In his original complaint in this case (Doc. 1), the Plaintiff contended that the Court possessed federal question jurisdiction over the dispute. (Doc. 1 at 2). In that complaint, he sought two things: first, a declaration that,
to the extent Florida law preclude [sic] Defendant from challenging the legitimacy and paternity of K.M.C., Defendant does not have any superior right under the Constitution or laws of the United States to challenge paternity or otherwise determine parentage of K.M.C.
(Doc. 1 at 15). Second, the Plaintiff sought to enjoin the Defendant "from challenging, under the Constitution or laws of the United States, the legitimacy or paternity of K.M.C. in the courts of any state." (Doc. 1 at 15).
The Defendant sought dismissal of this suit. The Court found that the suit was an effort to use the Declaratory Judgment Act to preemptively raise a defense. (Doc. 19 at 3). Accordingly, the issue for jurisdictional purposes was not whether the Plaintiff had raised a federal question in his complaint but whether a federal court would have had jurisdiction over the claim the Plaintiff was attempting to defend against if that claim had been filed in federal court. Determining that the Defendant's "action" would have been a parental rights/child custody case, the Court found that the domestic relations exception would preclude any exercise of jurisdiction if the action had been filed in federal court. (Doc. 19 at 3-4). Accordingly, the Court found that it lacked jurisdiction over the Plaintiff's complaint and dismissed it, giving the Plaintiff leave to refile.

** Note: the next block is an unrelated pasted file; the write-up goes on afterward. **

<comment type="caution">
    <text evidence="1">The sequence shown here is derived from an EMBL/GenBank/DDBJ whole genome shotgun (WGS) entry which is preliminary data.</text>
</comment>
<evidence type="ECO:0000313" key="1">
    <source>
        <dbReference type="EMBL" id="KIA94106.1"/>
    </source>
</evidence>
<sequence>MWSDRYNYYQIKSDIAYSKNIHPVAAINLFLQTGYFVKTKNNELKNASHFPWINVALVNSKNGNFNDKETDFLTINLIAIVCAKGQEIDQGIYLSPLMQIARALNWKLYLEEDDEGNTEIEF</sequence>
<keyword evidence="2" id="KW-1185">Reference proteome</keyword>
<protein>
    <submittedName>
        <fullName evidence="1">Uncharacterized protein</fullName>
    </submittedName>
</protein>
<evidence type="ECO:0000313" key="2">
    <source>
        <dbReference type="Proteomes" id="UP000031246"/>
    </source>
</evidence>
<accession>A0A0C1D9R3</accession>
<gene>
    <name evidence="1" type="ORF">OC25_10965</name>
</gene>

See Public Service Commission of Utah v. Wycoff Co., Inc., 344 U.S. 237, 242 (1952) ("Where the complaint in an action for declaratory judgment seeks in essence to assert a defense to an impending or threatened state court action, it is the character of the threatened action, and not of the defense, which will determine whether there is federal-question jurisdiction in the District Court.").
The domestic relations exception divests the federal courts of the authority to issue divorce, alimony, and child custody decrees. Ankenbrandt v. Richards, 504 U.S. 689, 703 (1992). The exception is premised on the fact that domestic relations disputes have traditionally been left to the state courts, which have more experience in divorce, alimony, and child custody matters and are more closely associated with the state and local government organizations dedicated to handling such issues. Id. at 703-04.
The Plaintiff filed an amended complaint (Doc. 22) on December 2, 2011. It resembles, in large part, his original complaint. In it, he seeks (1) a declaration that Fla. Stat. § 742.011 does not violate the Fifth or Fourteenth Amendments to the United States Constitution; (2) a declaration that, to the extent the Florida Constitution permits Defendant to establish parental rights in regard to K.M.C., it would violate Plaintiff's rights under the Fifth and Fourteenth Amendments to the United States Constitution; and, (3) an injunction to prevent Defendant from challenging, under the Constitution or laws of the United States, the legitimacy or paternity of K.M.C. in the courts of any state. (Doc. 22) at 17). The Defendant has moved to dismiss the amended complaint for lack of subject matter jurisdiction and, in the alternative, seeks to have the Court decline to exercise jurisdiction over the action.